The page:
The Local Bioethical Committees approved the protocol of this study (decision reference numbers 29-BS-4329/11 and KB-0012/183/13 from B&H and Poland, respectively). All participants provided written informed consent prior to the study enrollment. In this preliminary study, we collected blood samples from 227 participants (combined from both countries) for genotyping the two ABCB1 SNPs. The samples from patients and controls from both populations are still being collected for the future research purposes. The characteristics of the Polish and Bosnian patients with CD and controls are shown in Table 1. A total of 85 Polish patients with CD and 82 controls and 30 Bosnian patients with CD and 30 controls were selected consecutively from a pool of patients undergoing diagnostic evaluation or treatment at the participating institutions, between January and July 2013. CD diagnosis was determined according to the clinical, radiological, endoscopic, and histological criteria [7]. The patients enrolled as controls had undergone diagnostic testing for reasons other than IBD and had a colonoscopy performed during their diagnostic evaluation, which excluded the possibility of undiagnosed CD. Age at the time of diagnosis of CD was obtained from a direct interview with patients or from their medical records.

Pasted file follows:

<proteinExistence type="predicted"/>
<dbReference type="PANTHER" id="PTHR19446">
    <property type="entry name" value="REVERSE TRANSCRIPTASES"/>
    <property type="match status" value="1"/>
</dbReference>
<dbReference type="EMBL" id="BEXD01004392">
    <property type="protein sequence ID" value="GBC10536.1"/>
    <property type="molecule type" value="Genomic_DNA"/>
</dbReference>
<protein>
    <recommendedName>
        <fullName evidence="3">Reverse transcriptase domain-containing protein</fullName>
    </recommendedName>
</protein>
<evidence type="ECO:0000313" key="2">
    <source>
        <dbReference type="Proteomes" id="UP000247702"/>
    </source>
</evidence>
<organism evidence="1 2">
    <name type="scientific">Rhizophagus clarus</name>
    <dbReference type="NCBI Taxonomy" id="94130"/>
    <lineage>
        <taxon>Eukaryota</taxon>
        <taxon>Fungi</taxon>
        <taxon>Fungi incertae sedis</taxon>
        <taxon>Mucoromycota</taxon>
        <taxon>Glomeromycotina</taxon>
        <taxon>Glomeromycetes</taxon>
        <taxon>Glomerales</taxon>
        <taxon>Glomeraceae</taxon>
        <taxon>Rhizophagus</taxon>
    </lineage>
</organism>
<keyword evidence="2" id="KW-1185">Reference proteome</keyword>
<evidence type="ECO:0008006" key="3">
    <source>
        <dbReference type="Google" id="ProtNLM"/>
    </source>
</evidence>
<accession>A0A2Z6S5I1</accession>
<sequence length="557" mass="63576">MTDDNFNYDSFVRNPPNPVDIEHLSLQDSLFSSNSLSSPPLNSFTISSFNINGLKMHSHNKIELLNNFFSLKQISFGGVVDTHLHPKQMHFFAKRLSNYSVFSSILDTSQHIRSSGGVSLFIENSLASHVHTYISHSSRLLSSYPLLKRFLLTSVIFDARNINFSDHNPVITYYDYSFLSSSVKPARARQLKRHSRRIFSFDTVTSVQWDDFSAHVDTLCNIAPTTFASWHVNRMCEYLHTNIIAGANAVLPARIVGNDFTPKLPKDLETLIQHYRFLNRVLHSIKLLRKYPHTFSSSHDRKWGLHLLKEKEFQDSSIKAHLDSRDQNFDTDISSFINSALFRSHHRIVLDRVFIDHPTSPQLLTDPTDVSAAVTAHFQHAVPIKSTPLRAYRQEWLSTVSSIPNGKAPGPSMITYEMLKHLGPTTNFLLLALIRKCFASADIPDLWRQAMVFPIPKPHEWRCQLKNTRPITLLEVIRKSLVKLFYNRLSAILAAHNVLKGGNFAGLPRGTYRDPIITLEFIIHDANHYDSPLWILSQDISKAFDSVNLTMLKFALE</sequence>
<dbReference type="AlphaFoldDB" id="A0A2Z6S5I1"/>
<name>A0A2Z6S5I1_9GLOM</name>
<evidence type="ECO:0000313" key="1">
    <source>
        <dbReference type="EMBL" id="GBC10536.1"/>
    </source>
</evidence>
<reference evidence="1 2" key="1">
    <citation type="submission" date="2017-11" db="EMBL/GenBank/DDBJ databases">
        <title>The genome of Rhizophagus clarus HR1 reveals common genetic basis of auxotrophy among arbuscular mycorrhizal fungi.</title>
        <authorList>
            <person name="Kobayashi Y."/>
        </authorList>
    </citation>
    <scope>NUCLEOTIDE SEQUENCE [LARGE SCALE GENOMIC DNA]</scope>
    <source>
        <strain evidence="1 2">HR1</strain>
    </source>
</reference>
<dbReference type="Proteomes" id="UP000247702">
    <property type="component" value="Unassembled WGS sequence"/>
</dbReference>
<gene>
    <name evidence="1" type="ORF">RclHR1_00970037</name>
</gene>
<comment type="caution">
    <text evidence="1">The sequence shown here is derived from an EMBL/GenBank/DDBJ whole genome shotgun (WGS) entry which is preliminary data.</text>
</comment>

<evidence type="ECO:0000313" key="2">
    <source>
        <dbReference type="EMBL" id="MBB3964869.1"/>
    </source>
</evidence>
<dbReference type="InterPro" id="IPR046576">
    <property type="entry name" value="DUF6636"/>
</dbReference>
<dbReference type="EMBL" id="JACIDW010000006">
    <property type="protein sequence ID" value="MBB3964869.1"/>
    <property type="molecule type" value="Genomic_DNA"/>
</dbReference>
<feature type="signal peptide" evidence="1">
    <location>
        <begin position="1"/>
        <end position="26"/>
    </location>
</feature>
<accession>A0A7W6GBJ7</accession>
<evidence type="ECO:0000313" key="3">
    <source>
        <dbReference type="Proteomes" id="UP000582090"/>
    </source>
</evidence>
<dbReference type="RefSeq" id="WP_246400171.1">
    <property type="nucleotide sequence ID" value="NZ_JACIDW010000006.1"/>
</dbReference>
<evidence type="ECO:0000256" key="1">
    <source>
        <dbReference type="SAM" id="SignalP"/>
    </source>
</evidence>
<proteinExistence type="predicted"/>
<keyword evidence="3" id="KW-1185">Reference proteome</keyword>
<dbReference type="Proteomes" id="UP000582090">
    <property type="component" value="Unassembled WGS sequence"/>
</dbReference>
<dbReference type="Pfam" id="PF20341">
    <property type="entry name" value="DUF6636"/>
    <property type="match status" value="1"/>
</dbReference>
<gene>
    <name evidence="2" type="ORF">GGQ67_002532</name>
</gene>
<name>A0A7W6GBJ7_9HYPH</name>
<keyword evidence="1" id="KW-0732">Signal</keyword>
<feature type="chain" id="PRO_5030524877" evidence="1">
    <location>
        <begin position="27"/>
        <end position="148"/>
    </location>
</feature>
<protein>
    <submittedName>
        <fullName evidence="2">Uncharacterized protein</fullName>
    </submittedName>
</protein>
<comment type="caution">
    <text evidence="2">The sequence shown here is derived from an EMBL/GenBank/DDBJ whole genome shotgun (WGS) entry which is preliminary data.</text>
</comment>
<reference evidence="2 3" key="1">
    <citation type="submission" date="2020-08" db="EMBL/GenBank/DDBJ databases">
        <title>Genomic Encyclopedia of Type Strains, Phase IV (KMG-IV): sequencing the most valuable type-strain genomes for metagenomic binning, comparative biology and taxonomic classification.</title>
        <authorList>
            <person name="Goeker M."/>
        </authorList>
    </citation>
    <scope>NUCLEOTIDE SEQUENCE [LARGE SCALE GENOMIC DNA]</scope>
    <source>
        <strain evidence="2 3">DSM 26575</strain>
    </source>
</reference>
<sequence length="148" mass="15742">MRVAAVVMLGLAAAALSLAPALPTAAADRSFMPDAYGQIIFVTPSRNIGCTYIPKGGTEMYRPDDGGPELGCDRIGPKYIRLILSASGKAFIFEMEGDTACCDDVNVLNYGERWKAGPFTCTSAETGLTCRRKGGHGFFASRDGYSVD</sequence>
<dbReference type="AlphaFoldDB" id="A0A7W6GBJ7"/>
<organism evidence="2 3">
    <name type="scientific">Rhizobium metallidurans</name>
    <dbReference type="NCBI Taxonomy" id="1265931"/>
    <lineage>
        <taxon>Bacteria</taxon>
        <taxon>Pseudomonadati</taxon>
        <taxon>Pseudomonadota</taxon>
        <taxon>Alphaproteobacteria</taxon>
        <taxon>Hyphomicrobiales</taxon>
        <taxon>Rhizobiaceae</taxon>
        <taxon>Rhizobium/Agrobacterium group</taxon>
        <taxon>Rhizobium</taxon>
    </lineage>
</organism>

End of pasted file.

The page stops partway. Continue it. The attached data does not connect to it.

TABLE 1: Characteristics of cohorts from Poland and Bosnia and Herzegovina

DNA extraction and genotyping